Over the past 17 years, HRG has become the world’s leading research group in the field of humanitarian operations management. We have worked with more than 20 humanitarian organisations, from headquarters to program level, and from Geneva to Nairobi. In addition to the research outputs quantified above, we have contributed the following to the humanitarian operations management field:
Over a decade of experience in MBA, Executive, and PhD teaching on humanitarian operations
Initiator of colleges in humanitarian operations at POMS and EURO Professional Societies, and sections at major journals
The first three special issues in top journals on the subject
Organiser of conferences and workshops, e.g., the EURO HOpe conference and the Health and Humanitarian Logistics Conference in collaboration with MIT and Georgia Tech
How We Work
Our aim is to do impactful practice-based research. This requires direct engagement with the humanitarian sector. We therefore maintain long term research partnerships with humanitarian organisarions. This gives us the contextual knowledge for developing evidence-based insights and solutions for the various challenges organisations face. It also allows us to close the research loop and to be involved in follow up or implementation steps. This is what a typical research partnership looks like:
Uniquely positioned in a leading business school, HRG taps into a vast pool of resources including PhD candidates, MBA students, and world-class domain experts from our large academic network. Our group hosts expertise across a wide range of domains.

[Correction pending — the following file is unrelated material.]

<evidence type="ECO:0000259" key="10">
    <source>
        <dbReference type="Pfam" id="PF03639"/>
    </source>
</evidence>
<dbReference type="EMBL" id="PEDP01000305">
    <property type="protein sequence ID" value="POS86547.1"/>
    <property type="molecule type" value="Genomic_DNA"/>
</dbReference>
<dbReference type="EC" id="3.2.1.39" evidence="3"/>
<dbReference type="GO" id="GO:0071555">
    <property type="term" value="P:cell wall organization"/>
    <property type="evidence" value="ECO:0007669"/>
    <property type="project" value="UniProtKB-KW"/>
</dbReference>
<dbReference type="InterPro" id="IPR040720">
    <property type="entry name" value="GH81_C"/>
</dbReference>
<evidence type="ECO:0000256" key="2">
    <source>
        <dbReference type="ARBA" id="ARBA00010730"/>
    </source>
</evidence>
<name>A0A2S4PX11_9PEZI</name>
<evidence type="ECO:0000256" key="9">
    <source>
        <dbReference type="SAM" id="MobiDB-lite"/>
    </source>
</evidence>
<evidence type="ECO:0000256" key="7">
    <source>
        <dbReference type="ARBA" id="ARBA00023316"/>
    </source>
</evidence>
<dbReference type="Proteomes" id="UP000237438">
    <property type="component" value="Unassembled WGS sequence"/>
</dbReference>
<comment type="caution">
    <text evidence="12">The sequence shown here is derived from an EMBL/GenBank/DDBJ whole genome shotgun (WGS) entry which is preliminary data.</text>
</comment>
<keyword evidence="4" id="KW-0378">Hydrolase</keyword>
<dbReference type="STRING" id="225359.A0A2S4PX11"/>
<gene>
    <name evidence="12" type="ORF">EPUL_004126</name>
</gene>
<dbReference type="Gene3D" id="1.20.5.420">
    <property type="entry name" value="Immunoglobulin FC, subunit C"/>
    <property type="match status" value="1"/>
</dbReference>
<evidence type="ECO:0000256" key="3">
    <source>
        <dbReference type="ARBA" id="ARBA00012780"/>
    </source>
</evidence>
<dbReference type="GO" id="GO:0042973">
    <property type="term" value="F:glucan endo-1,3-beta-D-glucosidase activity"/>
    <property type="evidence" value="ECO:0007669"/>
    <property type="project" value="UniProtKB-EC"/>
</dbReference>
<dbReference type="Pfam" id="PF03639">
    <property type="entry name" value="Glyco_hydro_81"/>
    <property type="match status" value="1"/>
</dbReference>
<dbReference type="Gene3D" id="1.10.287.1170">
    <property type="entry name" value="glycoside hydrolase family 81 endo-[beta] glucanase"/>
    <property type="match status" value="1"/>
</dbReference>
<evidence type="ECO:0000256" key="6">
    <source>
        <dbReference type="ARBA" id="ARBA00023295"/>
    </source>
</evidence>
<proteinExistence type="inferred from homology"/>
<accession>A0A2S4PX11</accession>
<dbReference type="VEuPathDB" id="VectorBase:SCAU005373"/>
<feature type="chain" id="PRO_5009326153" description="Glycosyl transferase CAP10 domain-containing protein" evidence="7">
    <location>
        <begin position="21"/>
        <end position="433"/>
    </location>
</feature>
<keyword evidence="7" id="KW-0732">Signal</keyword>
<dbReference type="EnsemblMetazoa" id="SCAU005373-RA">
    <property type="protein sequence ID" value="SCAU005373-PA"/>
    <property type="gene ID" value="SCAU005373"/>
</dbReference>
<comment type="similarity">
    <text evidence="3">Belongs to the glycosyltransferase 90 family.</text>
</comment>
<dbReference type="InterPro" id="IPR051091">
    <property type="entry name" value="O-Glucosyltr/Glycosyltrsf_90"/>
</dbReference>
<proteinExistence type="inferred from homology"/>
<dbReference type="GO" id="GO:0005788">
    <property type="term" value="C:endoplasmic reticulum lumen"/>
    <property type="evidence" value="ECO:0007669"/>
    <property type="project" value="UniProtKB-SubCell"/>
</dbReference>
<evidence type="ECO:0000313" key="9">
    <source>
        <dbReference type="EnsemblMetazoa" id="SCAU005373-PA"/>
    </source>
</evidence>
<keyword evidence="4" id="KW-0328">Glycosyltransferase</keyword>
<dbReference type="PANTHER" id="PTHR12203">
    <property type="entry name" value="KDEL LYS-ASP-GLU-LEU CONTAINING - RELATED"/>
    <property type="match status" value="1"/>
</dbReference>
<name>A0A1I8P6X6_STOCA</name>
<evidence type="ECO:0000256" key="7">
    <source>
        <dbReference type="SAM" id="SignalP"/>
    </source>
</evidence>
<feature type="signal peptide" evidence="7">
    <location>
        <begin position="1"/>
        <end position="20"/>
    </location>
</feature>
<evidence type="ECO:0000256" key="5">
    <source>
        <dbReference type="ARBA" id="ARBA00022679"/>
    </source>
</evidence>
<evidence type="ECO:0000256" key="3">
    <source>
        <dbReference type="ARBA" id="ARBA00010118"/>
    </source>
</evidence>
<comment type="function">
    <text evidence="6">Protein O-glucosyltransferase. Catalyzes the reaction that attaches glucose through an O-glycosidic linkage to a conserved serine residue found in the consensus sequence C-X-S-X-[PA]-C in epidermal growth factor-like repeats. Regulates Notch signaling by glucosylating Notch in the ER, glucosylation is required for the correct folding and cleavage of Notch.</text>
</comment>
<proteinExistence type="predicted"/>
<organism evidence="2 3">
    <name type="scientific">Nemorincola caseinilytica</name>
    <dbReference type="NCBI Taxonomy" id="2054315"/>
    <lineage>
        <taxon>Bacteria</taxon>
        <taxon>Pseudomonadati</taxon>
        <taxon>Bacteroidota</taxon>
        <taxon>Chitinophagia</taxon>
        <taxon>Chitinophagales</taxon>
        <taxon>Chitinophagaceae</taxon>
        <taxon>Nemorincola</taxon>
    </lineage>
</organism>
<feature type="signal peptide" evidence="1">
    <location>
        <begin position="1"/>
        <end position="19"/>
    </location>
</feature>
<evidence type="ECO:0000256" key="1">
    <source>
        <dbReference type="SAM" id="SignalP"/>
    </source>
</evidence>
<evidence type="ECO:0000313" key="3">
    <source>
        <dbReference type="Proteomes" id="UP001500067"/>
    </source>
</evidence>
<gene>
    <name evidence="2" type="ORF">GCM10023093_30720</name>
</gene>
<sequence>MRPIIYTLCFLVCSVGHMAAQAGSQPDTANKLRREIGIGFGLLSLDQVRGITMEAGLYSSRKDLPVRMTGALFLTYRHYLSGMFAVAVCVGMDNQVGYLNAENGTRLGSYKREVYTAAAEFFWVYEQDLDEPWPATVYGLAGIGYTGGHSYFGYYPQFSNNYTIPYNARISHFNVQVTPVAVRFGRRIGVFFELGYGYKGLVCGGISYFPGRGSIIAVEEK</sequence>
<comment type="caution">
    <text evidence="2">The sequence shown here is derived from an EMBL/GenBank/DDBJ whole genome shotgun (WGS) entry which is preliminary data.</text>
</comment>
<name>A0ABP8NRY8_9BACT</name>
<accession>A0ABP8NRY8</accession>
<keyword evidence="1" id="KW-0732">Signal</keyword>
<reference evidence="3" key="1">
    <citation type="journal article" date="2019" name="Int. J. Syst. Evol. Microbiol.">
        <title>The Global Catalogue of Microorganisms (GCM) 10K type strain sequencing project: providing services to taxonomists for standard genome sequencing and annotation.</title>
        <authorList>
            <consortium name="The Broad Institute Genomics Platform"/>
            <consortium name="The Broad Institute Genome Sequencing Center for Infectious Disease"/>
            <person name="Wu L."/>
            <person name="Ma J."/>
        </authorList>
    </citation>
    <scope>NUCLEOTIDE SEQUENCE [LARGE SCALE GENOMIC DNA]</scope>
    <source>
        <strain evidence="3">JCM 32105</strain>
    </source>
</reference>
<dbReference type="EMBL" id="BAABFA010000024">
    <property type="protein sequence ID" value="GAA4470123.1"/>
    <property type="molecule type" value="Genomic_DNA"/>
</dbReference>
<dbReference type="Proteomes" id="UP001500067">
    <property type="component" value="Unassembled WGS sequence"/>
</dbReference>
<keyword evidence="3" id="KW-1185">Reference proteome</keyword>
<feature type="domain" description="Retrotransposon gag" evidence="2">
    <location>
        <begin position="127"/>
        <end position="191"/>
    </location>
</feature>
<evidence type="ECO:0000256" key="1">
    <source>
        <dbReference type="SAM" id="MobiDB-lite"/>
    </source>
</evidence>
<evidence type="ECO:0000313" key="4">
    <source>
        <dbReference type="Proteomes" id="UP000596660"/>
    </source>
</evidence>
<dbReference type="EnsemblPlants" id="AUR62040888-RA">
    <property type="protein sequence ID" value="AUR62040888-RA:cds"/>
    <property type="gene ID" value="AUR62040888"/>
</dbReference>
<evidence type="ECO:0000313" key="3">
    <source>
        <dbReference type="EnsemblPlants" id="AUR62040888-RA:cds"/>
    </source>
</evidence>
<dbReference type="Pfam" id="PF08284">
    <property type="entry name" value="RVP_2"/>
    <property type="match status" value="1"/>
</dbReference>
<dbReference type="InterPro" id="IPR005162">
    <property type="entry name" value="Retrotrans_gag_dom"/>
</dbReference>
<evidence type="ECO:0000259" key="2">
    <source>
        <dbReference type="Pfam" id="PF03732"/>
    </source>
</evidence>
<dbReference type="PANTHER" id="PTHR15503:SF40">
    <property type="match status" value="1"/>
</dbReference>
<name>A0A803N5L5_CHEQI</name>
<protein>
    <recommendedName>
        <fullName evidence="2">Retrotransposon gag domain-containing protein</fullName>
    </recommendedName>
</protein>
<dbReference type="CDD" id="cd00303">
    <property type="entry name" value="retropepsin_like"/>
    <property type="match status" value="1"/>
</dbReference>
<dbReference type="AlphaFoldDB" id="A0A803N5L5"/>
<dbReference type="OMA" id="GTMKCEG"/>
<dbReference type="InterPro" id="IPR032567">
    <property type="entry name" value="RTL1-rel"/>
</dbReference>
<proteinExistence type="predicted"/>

Methodological expertise: analytics, statistics, modelling, optimisation, and qualitative research techniques
Thematic expertise: strategy, operations, supply chain management, marketing, business models, organisational behaviour, asset management, information systems
Application expertise: disaster relief, development assistance, global health, epidemiology, family planning, sustainability
Case StudyHumanitarian Agility in Action (A): The 2015 Yemen Crisis by Van Wassenhove L., Delagarde C., Mikalsen J.
published: 15 Dec 2017
Case StudyHumanitarian Agility in Action (B): UNICEF's Response to the 2015 Yemen Crisis by Van Wassenhove L., Delagarde C., Mikalsen J.
published: 15 Dec 2017
Journal ArticleWang X., Wang X., Liang L., Yue X., Van Wassenhove L. (2017). Estimation of Deprivation Level Functions Using a Numerical Rating Scale. Production and Operations Management, 26(11), pp3.
Journal ArticleKunz N., Van Wassenhove L., Besiou M., Hambye C., Kovacs G. (2017). Relevance of Humanitarian Logistics Research: Best Practices and Way Forward. International Journal of Operations and Production Management, 37(11), pp4.
Journal ArticleBerenguer G., Keskinocak P., Shanthikumar J. G., Swaminathan J., Van Wassenhove L. (2017). A Prologue to the Special Issue on Not-for-Profit Operations Management. Production and Operations Management, 25(6), pp5.
Journal ArticleEftekhar M., Li H., Van Wassenhove L., Webster S. (2017). The Role of Media Exposure on Coordination in the Humanitarian Setting. Production and Operations Management, 26(5), pp6.
ReportBoufaied O., Delagarde C., Mikalsen J., Van Wassenhove L., Williams E. (2017). Humanitarian Agility in Action: UNICEF’s Response to the Yemen Crisis. INSEAD
Case StudySupply Chain Hubs in Global Humanitarian Logistics by Stauffer J. M., Pedraza Martinez A., Van Wassenhove L.
published: 30 Jan 2017
Journal ArticleDube N., Van der Vaart T., Teunter R., Van Wassenhove L. (2016). Host Government Impact on the Logistics Performance of International Humanitarian Organisations. Journal of Operations Management, 47-48, pp9.